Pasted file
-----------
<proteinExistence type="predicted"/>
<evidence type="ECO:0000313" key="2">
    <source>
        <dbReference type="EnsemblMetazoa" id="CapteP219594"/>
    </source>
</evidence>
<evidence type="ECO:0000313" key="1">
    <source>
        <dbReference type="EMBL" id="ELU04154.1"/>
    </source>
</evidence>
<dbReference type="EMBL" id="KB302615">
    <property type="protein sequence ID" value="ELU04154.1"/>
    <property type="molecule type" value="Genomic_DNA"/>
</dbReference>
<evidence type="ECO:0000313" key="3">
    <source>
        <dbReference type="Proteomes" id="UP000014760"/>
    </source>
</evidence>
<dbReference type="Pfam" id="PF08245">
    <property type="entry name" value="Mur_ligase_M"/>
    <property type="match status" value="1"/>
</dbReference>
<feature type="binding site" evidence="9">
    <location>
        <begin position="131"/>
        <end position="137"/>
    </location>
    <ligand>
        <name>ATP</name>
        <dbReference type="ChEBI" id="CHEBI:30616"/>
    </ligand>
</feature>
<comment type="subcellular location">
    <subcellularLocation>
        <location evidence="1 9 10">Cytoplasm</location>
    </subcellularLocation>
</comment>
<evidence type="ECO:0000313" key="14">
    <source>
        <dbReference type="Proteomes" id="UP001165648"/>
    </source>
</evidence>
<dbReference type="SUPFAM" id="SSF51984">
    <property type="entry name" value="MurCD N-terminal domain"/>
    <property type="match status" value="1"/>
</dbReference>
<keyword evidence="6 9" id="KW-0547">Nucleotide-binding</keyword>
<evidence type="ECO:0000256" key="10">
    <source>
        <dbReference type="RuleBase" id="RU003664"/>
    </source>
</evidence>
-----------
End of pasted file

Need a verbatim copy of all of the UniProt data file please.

<proteinExistence type="predicted"/>
<evidence type="ECO:0000313" key="2">
    <source>
        <dbReference type="EnsemblMetazoa" id="CapteP219594"/>
    </source>
</evidence>
<evidence type="ECO:0000313" key="1">
    <source>
        <dbReference type="EMBL" id="ELU04154.1"/>
    </source>
</evidence>
<dbReference type="EMBL" id="KB302615">
    <property type="protein sequence ID" value="ELU04154.1"/>
    <property type="molecule type" value="Genomic_DNA"/>
</dbReference>
<evidence type="ECO:0000313" key="3">
    <source>
        <dbReference type="Proteomes" id="UP000014760"/>
    </source>
</evidence>
<dbReference type="Pfam" id="PF08245">
    <property type="entry name" value="Mur_ligase_M"/>
    <property type="match status" value="1"/>
</dbReference>
<feature type="binding site" evidence="9">
    <location>
        <begin position="131"/>
        <end position="137"/>
    </location>
    <ligand>
        <name>ATP</name>
        <dbReference type="ChEBI" id="CHEBI:30616"/>
    </ligand>
</feature>
<comment type="subcellular location">
    <subcellularLocation>
        <location evidence="1 9 10">Cytoplasm</location>
    </subcellularLocation>
</comment>
<evidence type="ECO:0000313" key="14">
    <source>
        <dbReference type="Proteomes" id="UP001165648"/>
    </source>
</evidence>
<dbReference type="SUPFAM" id="SSF51984">
    <property type="entry name" value="MurCD N-terminal domain"/>
    <property type="match status" value="1"/>
</dbReference>
<keyword evidence="6 9" id="KW-0547">Nucleotide-binding</keyword>
<evidence type="ECO:0000256" key="10">
    <source>
        <dbReference type="RuleBase" id="RU003664"/>
    </source>
</evidence>